SHS Web Conf.
Volume 58, 2018GLOBMAR 2018 - Global Maritime Conference
|Number of page(s)||10|
|Published online||03 December 2018|
How to measure the economic value of ecosystem functions and processes and link such value to the MSP?
University of Gdansk, Faculty of Oceanography and Geography, Institute of Oceanography, 80-309 Gdansk, Poland
2 University of Gdansk, Faculty of Economics, Department of Macroeconomics, 80-309 Gdansk, Poland
3 University of Gdansk, Faculty of Management, Department of Econometrics, 80-309 Gdansk, Poland
* Corresponding author: email@example.com
The paper aims at answering questions on implications of the economic valuation of regulatory ecosystem service in maritime spatial planning. The biogeochemical processes that occur in marine sediments such as denitrification, contribute indirectly, though significantly, benefits to human wellbeing. Such direct and indirect benefits are called ecosystem services. According to the Common International Classification of Ecosystem Services (CICES V5.1) for the Integrated Environmental and Economic Accounting, the case study: ecosystem service lies within the: Section - Regulation & Maintenance (Biotic); Division - Transformation of biochemical or physical inputs to ecosystems; Group - Mediation of wastes or toxic substances of anthropogenic origin by living processes and Class - Bio-remediation by micro-organisms, algae, plants, and animals (Code 188.8.131.52). Marine sediments are economically evaluated mainly as sources of providing services (sand and gravel extraction or space for potential industrial use). Their regulatory function is often neglected in such studies. Therefore, we employed the methodology from the field of ecological economics and assessed the economic value of denitrification of the Gulf of Gdansk. This paper suggests the possible implications of using such data in MSP and discusses the competition sea uses in order to determine the final benefits for society.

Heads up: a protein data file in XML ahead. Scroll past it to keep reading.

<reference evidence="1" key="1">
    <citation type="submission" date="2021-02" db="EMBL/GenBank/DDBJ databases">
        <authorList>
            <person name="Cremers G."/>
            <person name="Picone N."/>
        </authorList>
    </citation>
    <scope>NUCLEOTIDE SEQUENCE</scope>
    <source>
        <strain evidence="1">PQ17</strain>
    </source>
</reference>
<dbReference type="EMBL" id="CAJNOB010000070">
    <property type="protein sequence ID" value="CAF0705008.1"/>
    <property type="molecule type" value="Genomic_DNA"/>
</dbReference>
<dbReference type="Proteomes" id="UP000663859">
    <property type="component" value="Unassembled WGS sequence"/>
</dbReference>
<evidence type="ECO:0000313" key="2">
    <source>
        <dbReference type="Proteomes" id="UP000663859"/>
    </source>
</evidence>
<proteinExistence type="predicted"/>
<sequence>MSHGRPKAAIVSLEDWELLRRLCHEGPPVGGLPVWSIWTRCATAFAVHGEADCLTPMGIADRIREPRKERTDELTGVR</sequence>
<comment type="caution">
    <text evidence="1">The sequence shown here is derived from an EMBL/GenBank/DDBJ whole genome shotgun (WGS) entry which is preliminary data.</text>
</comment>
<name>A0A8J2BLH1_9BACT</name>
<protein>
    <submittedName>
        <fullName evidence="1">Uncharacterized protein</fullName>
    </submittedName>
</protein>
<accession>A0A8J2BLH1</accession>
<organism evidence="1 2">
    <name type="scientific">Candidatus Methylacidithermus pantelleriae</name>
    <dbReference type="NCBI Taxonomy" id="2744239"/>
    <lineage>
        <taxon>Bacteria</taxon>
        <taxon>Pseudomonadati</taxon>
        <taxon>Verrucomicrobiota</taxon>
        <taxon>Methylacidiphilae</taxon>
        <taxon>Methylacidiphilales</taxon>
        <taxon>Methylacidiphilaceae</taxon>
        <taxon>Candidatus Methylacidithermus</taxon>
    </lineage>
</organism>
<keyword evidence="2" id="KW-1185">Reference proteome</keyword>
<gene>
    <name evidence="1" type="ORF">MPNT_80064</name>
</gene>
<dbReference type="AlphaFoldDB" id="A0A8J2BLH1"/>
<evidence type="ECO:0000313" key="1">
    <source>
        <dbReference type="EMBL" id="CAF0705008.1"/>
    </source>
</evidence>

© The Authors, published by EDP Sciences, 2018
This is an Open Access article distributed under the terms of the Creative Commons Attribution License (http://creativecommons.org/licenses/by/4.0), which permits unrestricted use, distribution, and reproduction in any medium, provided the original work is properly cited.
Current usage metrics show cumulative count of Article Views (full-text article views including HTML views, PDF and ePub downloads, according to the available data) and Abstracts Views on Vision4Press platform.
Data correspond to usage on the plateform after 2015. The current usage metrics is available 48-96 hours after online publication and is updated daily on week days.
Initial download of the metrics may take a while.